As you continue to make measurements (more images at later times), you build up what is called the “observational arc”. Formally, this is the time between your first measurement and your last measurement. As this time gets longer, you can get better and better quality orbits. By that I mean the orbit you think you have gets closer and closer to the true orbit. Now, what about that second thing I mentioned before? Right, there are other things around than just the sun and the one TNO. That means the position and velocity of everything in the solar system depends slightly on the position of all the other objects in the solar system. To get a perfect description you really need to have a catalog that is 100% accurate and complete. This isn’t very likely so we’re resigned to always having orbits that are really just approximations. Are these good enough? In most cases, all you want to do is to find a TNO in your telescope again. That’s the easiest condition to meet. If you want to see an occultation of a star by a TNO we need a very precise orbit. Finally, if you want to send a spacecraft to a TNO we need something extremely good.
You can make your orbits better in different ways. The easiest is to simply wait and then take another picture. Bit by bit as time marches on you will get a better and better orbit. How long you have to wait for a good orbit depends on where the object is in the solar system. Objects closer to the Sun move faster and in so doing let you get a good orbit more quickly than a slow moving object. For a main-belt asteroid orbiting between Mars and Jupiter you generally get an excellent orbit (good for occultations) in just 4-5 years. Note that the one thing that does you no real good is to just take lots and lots of pictures. Time is a lot more valuable than the number of measurements. In fact, on a single night you get the same information from 2-4 observations as you would from a thousand in one night. In the early days after discovery you need to observe more often but then things spread out considerably. One rule of thumb I use is the “rule of doubling”. This rule says that you want to wait twice as long as your current observational arc before you both to measure it again. Here’s an example: you find a new TNO on some night with two images that are one hour apart. The third image should be three hours after the first image. The fourth should be at 6 hours, the fifth at 12, then at 1 day, 2 day, 4 day, 8 day, 16 day, 32 day, and so on. After a while you are waiting years or even decades for that factor of two. Now, this really isn’t a rigorous rule, after all, the Sun keeps coming up making it hard to see your object. Still, if you followed this rule you would never lose a newly discovered object.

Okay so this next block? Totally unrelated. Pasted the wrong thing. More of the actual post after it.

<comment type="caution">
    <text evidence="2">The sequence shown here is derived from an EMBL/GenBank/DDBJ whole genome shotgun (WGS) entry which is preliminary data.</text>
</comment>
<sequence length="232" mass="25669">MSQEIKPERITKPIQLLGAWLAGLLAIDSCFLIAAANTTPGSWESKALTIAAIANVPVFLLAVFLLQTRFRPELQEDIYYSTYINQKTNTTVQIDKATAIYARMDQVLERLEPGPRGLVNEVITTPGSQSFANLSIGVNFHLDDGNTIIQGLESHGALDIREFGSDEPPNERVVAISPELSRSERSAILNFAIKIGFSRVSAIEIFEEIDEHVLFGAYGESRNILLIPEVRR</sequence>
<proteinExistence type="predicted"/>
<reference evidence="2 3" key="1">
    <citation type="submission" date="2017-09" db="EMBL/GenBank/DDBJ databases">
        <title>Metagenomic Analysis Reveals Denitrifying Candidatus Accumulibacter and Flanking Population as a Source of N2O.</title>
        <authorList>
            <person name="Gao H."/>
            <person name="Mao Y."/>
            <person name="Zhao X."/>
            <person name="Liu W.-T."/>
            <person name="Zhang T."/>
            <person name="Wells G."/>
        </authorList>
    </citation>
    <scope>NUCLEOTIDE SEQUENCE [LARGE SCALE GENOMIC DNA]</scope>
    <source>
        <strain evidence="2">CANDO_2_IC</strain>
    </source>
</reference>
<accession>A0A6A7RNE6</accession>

Another way to get better orbits if you are impatient is to use a more accurate catalog. The quality of your positions for your TNO is only as good as your catalog. If you use a better catalog you get better positions. The problem is that this is really hard to do. We’ve got really good catalogs now but they could be a lot better. In fact, there is a European mission, named Gaia and planned for launch later this year, that will measure all the star positions to an unprecedented accuracy. I can’t say enough about this mission. It will completely revolutionize occultation observations by making it very easy to predict where the asteroid shadows will fall. Alas, it’s going to be quite a few years before these results are available and work their way into better TNO positions.
A third way that works really well is to use radar. The Arecibo and Goldstone radio telescopes are used for this with near-Earth asteroids where they bounce a signal off the asteroid and analyze the return signal. Radar is especially valuable because it can directly measure distance to the target and how fast it is moving toward or away from us. The problem is that the objects have be close. It’s just not practical to use this method on a TNO.
Now, think about sitting at the telescope and trying to get better orbits. That’s what I was doing in March, 2013. I have information on every measurement ever made of a TNO (asteroids too, for that matter) and I know something about how good the orbit is. I’m looking for objects whose positions are poorly predicted that have not been seen in a while. This is a very complicated thing to do at the telescope and I have some very powerful software that helps me keep track of what I’ve done and what I might be able to do as the night goes on. I can say that 3 clear nights on a big telescope can be a very exhausting experience but well worth the effort. Then, once the night is over there is the task of getting the positional measurements off the images. I’ll leave that discussion for another time.